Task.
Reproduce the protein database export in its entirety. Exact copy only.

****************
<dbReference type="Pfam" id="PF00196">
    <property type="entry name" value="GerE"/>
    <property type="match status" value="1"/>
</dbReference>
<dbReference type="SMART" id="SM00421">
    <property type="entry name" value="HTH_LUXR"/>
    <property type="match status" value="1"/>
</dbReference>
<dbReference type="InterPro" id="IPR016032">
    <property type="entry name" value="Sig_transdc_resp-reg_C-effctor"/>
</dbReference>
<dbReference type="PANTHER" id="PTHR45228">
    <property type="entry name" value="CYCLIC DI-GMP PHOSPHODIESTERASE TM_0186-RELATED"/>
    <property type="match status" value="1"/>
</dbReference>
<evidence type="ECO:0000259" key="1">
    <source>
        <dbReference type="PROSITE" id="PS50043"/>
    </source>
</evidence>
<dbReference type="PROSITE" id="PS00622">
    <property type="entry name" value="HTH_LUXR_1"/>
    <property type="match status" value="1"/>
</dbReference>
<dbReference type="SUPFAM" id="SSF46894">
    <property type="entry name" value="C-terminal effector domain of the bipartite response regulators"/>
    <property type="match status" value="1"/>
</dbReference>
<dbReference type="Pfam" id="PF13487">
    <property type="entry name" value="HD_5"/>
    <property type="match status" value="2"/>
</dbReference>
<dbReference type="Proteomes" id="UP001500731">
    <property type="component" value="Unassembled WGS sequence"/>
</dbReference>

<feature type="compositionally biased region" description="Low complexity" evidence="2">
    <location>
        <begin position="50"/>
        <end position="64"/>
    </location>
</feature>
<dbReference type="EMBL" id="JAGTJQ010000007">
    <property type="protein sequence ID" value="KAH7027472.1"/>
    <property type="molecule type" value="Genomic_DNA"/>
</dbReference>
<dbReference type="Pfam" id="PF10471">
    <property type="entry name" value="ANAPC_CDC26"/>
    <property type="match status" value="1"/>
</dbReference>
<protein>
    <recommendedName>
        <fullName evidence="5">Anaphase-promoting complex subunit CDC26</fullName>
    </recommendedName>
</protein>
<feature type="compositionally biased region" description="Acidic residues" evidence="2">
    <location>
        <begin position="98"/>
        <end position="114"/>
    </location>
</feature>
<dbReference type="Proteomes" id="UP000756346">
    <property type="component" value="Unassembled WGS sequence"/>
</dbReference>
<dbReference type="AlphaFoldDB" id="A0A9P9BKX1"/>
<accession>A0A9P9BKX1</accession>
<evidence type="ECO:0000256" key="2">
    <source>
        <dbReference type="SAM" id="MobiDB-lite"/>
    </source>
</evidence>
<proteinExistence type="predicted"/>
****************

<dbReference type="Pfam" id="PF00196">
    <property type="entry name" value="GerE"/>
    <property type="match status" value="1"/>
</dbReference>
<dbReference type="SMART" id="SM00421">
    <property type="entry name" value="HTH_LUXR"/>
    <property type="match status" value="1"/>
</dbReference>
<dbReference type="InterPro" id="IPR016032">
    <property type="entry name" value="Sig_transdc_resp-reg_C-effctor"/>
</dbReference>
<dbReference type="PANTHER" id="PTHR45228">
    <property type="entry name" value="CYCLIC DI-GMP PHOSPHODIESTERASE TM_0186-RELATED"/>
    <property type="match status" value="1"/>
</dbReference>
<evidence type="ECO:0000259" key="1">
    <source>
        <dbReference type="PROSITE" id="PS50043"/>
    </source>
</evidence>
<dbReference type="PROSITE" id="PS00622">
    <property type="entry name" value="HTH_LUXR_1"/>
    <property type="match status" value="1"/>
</dbReference>
<dbReference type="SUPFAM" id="SSF46894">
    <property type="entry name" value="C-terminal effector domain of the bipartite response regulators"/>
    <property type="match status" value="1"/>
</dbReference>
<dbReference type="Pfam" id="PF13487">
    <property type="entry name" value="HD_5"/>
    <property type="match status" value="2"/>
</dbReference>
<dbReference type="Proteomes" id="UP001500731">
    <property type="component" value="Unassembled WGS sequence"/>
</dbReference>

<feature type="compositionally biased region" description="Low complexity" evidence="2">
    <location>
        <begin position="50"/>
        <end position="64"/>
    </location>
</feature>
<dbReference type="EMBL" id="JAGTJQ010000007">
    <property type="protein sequence ID" value="KAH7027472.1"/>
    <property type="molecule type" value="Genomic_DNA"/>
</dbReference>
<dbReference type="Pfam" id="PF10471">
    <property type="entry name" value="ANAPC_CDC26"/>
    <property type="match status" value="1"/>
</dbReference>
<protein>
    <recommendedName>
        <fullName evidence="5">Anaphase-promoting complex subunit CDC26</fullName>
    </recommendedName>
</protein>
<feature type="compositionally biased region" description="Acidic residues" evidence="2">
    <location>
        <begin position="98"/>
        <end position="114"/>
    </location>
</feature>
<dbReference type="Proteomes" id="UP000756346">
    <property type="component" value="Unassembled WGS sequence"/>
</dbReference>
<dbReference type="AlphaFoldDB" id="A0A9P9BKX1"/>
<accession>A0A9P9BKX1</accession>
<evidence type="ECO:0000256" key="2">
    <source>
        <dbReference type="SAM" id="MobiDB-lite"/>
    </source>
</evidence>
<proteinExistence type="predicted"/>